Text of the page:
What is Control? A historical Introduction Dr Warren Mansell



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What is Control? A Historical Introduction

  • Dr Warren Mansell

  • 3rd Year Module

  • University of Manchester




William James (1842-1910)

  • American psychologist and philosopher

  • Author of “The Principles of Psychology” (1890) – key publication

  • Regarded psychology as the study of purpose



James (1890)

  • “Romeo wants Juliet as the filings want the magnet; and if no obstacles intervene he moves towards her by as straight a line as they. But Romeo and Juliet, if a wall be built between them, do not remain idiotically pressing their faces against its opposite sides like the magnet and the filings with the card. Romeo soon finds a circuitous way, by scaling the wall or otherwise, of touching Juliet's lips directly. With the filings the path is fixed; whether it reaches the end depends on accidents. With the lover it is the end which is fixed, the path may be modified indefinitely.”



James (1890)

  • “Suppose a living frog in the position in which we placed our bubbles of air, namely, at the bottom of a jar of water. The want of breath will soon make him also long to rejoin the mother-atmosphere, and he will take the shortest path to his end by swimming straight upwards. But if a jar full of water be inverted over him, he will not, like the bubbles, perpetually press his nose against its unyielding roof, but will restlessly explore the neighborhood until by re-descending again he has discovered a path around its brim to the goal of his desires. Again the fixed end, the varying means!”



James (1890)

  • “The Pursuance of future ends and the choice of means for their attainment, are thus the mark and criterion of the presence of mentality in a phenomenon. We all use this test to discriminate between an intelligent and a mechanical performance. We impute no mentality to sticks and stones, because they never seem to move for the sake of anything, but always when pushed, and then indifferently and with no sign of choice. So we unhesitatingly call them senseless.”



Returning to History

  • How does purpose work?

  • What does an human, animal or machine do so that it reaches an end through variable means?





The Clepsydra – Water Clock

  • Ktesibios c.200BC

  • used a cone-shaped float to monitor the level of the water in its reservoir

  • adjust the rate of flow of the water to maintain constant level of water in reservoir (‘goal’)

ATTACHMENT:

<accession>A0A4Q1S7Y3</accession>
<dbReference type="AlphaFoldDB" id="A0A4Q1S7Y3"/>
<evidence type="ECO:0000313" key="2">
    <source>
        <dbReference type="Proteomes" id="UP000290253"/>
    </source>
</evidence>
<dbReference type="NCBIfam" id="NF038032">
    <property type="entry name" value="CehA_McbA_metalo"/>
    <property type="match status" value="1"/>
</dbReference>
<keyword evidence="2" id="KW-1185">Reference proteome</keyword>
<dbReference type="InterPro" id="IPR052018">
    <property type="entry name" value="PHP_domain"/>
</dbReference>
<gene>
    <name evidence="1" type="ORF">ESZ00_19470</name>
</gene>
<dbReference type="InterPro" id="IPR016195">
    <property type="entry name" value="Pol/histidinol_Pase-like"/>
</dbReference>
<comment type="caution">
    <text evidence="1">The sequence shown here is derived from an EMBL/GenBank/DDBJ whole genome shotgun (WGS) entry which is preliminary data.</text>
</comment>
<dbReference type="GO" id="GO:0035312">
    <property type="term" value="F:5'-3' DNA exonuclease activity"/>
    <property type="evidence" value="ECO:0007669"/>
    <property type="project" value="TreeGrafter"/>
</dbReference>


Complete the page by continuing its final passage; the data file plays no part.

• neither overflowed nor was allowed to run dry.

  • first artificial truly automatic self-regulatory device that required no outside intervention between the feedback and the controls of the mechanism







Homeostasis



Examples of homeostasis



Control Engineering



Control System Examples

  • Thermostat

  • Cruise Control

  • Automatic Pilot

  • Telescope Guidance

  • Guided Missiles

  • Amplifiers



Cybernetics

  • Greek word ‘cyber’, meaning steersman on a boat

  • “the study of control and communication in the animal and the machine” - Weiner (1948)

  • How do systems adjust their outputs to reach a fixed, internal goal?

  • Negative feedback systems



Where did cybernetics go?

  • Information theory – transmission of information over a noisy channel

  • Cognitive psychology

    • an input–transformation–output model of the mind
    • Sequential, environmentally driven, digital
  • 1966 Cybermen in Dr Who; 1970s computers; 1980s William Gibson – not the same meaning!



Perceptual Control Theory (PCT)

  • Maintains cybernetic principles of feedback control

  • Developed during the 1950s by a physicist/engineer – William T. Powers

  • First published Powers, Clark & McFarland (1960)

  • Formalised Powers (1973)

  • Latest Edition 2005

  • New book, with computer simulations, to be publisehd Spring 2007



Self-Regulation Theory

  • Study of the control of behaviour and affect

  • Behaviour Self-Regulation - Carver & Scheier (1982; 1998)

  • Loss of control – Baumeister et al.

  • Affect Regulation – Gross

  • Not the same as Perceptual Control Theory – explores the control of perception



Summary

  • Historical development of self-regulatory approaches

  • Dilution of central principles over time

  • Arguably, PCT adheres most closely to the original principles

  • Further details to follow!



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